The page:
Subsurface drip tape irrigation crosses over to row crops
The master of micromanaging crops is Kip Cullers. The world-record holder for soybean yield is always trying something new. In 2011, Cullers partnered with John Deere to run a trial with a subsurface drip irrigation (SDI) system on five acres of soybeans.
SDI technology is gaining traction in farm country, thanks to companies such as John Deere, Netafim, Toro and others that have developed systems specifically designed for row crops, including corn and soybeans.
"For more than 10 years, we’ve been conducting on-farm SDI studies across the Midwest in row crops," says Claude Corcos, marketing manager of Toro Agricultural Irrigation. "Compared with other irrigation methods, we’ve seen yields increase 30% when SDI is used. With $7 corn, farmers can see a return on investment in two years."
Corcos says SDI systems can range from $1,200 to $1,500 per acre, and approximately 80% of installations have been financed using the cost-sharing provisions of the Environmental Quality Incentives Program.
Right on target. While SDI can be more expensive to install compared with other irrigation methods, over time it can improve watering efficiencies up to 99% in water used as applied.
Cullers has used an aggressive daily watering schedule with center pivots to achieve his award-winning soybean yields. So the idea of watering less but more efficiently was appealing.
"My theory is, if you have plenty of moisture and the plant isn’t stressed, then the plants have the capability to cool themselves," Cullers says.
To conduct the study, John Deere installed drip tape 4" deep on 30" centers directly over his twin-row soybeans. The test was designed for one year, whereas a permanent system might be installed 12" to 20" deep with a 15- to 25-year lifespan.
"Design of a subsurface system will vary by soil condition, plastic thickness, quality of the water and more," says Jim Chambers, technology solutions manager for John Deere Water.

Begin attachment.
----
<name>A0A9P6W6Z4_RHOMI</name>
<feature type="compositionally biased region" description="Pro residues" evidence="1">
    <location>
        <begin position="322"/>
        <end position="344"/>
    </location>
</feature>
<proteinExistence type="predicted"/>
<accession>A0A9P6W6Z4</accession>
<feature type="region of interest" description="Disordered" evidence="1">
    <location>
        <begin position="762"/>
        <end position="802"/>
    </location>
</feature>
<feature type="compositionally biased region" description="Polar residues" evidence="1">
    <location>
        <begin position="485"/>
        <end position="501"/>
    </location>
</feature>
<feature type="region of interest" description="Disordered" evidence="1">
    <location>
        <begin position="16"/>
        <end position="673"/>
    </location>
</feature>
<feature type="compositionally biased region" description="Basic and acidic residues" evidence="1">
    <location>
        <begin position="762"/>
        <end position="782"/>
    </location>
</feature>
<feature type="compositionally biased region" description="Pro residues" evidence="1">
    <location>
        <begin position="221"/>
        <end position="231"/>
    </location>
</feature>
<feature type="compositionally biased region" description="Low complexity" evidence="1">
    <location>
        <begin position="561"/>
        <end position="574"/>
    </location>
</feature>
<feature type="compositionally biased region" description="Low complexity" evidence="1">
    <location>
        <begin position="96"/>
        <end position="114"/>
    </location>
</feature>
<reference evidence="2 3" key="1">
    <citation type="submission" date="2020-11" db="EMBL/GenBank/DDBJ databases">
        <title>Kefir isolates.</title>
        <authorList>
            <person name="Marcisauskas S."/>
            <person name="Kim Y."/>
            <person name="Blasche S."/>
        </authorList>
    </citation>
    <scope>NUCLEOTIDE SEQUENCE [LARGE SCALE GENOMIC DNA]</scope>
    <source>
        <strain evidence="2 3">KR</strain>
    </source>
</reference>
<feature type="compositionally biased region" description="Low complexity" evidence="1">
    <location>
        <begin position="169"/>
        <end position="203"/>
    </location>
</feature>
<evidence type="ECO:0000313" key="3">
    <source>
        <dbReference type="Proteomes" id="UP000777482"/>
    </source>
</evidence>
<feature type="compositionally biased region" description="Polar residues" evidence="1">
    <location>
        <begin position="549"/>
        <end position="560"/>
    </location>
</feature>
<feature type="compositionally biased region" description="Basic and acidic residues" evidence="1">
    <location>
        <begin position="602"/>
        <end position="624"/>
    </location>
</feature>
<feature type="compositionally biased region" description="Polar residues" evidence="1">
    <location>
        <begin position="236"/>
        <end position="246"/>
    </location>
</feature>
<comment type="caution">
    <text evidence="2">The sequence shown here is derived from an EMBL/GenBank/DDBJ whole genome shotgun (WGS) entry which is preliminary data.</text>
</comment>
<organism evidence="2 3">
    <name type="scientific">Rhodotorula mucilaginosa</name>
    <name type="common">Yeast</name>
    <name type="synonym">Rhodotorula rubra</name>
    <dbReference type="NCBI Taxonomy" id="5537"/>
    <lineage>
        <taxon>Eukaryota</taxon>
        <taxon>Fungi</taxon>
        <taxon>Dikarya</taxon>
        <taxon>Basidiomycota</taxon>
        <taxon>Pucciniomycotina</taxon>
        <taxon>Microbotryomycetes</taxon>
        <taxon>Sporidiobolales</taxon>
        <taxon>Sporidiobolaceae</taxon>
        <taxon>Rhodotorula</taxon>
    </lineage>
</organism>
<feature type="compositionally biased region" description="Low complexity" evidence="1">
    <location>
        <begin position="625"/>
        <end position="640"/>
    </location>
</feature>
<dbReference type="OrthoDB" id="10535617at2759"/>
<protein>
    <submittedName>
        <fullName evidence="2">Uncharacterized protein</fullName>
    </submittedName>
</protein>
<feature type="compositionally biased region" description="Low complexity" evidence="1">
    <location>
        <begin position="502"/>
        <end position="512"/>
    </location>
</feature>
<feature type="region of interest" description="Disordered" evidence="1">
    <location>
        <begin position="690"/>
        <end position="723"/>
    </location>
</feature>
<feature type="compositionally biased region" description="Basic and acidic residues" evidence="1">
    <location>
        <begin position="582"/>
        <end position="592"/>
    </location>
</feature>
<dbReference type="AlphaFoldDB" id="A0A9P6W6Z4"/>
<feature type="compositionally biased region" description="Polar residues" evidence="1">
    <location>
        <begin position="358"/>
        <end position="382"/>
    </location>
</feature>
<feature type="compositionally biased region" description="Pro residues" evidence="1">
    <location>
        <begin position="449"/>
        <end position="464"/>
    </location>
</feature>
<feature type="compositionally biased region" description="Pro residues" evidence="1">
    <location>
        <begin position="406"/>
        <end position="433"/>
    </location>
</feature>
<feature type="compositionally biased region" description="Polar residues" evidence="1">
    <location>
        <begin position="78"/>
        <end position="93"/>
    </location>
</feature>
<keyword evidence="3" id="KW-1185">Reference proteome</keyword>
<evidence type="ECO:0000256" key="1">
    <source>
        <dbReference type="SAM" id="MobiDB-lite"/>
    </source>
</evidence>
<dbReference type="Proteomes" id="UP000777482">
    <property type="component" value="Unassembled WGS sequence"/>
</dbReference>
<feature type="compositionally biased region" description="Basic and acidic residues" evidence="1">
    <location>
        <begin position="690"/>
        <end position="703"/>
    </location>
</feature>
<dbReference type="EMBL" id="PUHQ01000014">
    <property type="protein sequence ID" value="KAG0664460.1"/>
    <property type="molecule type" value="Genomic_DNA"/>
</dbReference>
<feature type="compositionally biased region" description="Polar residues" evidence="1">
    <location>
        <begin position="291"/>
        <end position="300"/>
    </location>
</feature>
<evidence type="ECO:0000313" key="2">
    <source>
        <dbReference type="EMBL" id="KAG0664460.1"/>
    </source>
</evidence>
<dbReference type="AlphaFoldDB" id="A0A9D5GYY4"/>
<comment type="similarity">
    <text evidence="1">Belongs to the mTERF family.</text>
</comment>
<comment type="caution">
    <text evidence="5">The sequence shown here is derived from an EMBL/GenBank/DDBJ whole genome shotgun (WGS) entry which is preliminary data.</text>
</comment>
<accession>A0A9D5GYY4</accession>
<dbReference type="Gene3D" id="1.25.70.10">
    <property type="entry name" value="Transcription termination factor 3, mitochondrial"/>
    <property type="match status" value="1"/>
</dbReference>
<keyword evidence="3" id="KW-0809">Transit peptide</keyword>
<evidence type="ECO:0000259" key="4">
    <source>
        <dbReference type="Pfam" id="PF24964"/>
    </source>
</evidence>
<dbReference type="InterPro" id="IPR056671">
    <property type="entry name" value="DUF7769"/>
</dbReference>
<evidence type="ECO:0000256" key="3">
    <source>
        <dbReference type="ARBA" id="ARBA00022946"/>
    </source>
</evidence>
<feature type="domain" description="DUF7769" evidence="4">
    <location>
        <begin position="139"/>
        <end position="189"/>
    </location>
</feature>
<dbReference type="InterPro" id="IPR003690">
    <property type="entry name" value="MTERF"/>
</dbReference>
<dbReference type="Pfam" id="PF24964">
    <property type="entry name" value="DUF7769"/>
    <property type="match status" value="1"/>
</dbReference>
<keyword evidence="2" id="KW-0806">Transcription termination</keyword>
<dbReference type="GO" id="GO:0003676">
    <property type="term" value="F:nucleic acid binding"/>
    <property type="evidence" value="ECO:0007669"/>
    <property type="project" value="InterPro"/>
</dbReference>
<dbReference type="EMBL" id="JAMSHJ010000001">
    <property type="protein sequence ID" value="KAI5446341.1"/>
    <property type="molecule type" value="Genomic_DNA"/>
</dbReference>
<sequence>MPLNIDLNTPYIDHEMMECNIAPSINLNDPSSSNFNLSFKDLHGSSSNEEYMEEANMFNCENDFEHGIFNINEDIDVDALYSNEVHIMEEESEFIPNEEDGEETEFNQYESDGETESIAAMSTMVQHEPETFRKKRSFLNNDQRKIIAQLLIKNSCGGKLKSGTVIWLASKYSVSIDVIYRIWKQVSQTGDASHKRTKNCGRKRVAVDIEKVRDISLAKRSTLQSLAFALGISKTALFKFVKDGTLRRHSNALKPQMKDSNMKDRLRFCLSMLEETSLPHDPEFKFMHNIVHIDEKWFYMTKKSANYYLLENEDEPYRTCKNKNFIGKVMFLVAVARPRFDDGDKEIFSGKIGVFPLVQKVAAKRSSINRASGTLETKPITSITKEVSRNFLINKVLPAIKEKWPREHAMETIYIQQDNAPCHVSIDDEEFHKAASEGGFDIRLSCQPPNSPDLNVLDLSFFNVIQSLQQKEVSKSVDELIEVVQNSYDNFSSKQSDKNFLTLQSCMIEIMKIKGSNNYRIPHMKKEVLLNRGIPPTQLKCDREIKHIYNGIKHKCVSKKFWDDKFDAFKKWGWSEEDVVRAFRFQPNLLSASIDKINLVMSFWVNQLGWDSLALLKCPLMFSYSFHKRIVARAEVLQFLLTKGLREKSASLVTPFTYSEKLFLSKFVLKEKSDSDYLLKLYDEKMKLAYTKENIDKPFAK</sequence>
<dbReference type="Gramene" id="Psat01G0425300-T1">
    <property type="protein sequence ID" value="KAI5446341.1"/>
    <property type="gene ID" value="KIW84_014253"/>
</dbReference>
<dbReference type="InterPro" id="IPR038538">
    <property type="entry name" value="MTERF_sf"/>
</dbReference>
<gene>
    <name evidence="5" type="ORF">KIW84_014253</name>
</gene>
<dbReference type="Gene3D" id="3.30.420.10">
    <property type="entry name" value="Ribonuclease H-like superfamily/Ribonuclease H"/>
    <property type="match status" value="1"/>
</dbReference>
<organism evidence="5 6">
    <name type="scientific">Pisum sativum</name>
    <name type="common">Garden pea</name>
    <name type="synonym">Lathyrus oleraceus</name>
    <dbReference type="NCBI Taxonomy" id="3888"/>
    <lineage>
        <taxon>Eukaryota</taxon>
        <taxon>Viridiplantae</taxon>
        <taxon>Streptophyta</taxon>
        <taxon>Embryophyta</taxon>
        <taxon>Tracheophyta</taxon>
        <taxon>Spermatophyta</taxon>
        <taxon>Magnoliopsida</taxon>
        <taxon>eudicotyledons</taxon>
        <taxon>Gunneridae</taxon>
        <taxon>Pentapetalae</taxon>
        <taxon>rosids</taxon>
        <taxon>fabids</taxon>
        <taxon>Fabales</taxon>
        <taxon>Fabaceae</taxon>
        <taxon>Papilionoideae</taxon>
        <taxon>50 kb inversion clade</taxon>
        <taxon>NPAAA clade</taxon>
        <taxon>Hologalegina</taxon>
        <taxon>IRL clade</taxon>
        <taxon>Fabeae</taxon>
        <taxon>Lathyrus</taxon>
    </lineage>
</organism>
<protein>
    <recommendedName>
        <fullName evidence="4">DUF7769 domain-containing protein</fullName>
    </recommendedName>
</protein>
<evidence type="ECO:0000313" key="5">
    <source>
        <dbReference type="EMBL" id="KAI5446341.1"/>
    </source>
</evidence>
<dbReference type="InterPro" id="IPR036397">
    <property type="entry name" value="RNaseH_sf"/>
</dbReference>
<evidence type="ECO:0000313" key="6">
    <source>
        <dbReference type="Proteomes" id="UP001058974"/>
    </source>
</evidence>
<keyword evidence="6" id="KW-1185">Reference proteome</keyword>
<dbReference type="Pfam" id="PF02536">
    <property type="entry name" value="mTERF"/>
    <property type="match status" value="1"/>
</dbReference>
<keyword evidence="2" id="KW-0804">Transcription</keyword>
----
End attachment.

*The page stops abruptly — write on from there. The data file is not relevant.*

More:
The John Deere SDI system was integrated with Field Connect, a remote data system that networks soil moisture sensors to wirelessly transmit data via cellular and satellite service to an online account for data in real time. The soil moisture sensors are placed at 4", 8", 12", 24" and 36".
"At the varying depths, the sensors can show you an immediate response to a watering event or rainfall, and you can see how soil moisture changes over time," Chambers says.
Cullers calculates that the SDI area of the field required one-third as much water as was used with the overhead irrigation to maintain his field capacity goal. In drought conditions, the soybeans watered with SDI yielded 9 bu. more than those under the center pivot.
"From the middle of June up until the soybeans were at full maturity, we got zero rainfall," Cullers says. "I’d run the drip every three days and it kept up, whereas I ran the overhead sprinklers every day and those did not."
Additional benefits that Cullers observed include reduced disease pressure and the ability to run fertil-izer through the SDI tape to spoon-feed his crops.
Cullers also tested the SDI system in corn this past year, but due to back-to-back extreme drought conditions, the test wasn’t taken to yield.
As systems are tested in more geographies and with corn and soybeans, the possibilities of SDI in row crop production increase.
"We have a large tape that is 13⁄8" diameter, and with low flow rates and a wide-set emitter, we can have up to ½" mile-length runs across a field," Corcos says. "Also, for hilly terrain there is pressure-compensating tape to ensure accurate delivery of irrigation."
With an increased focus on water management, SDI is posing interesting possibilities for many growers.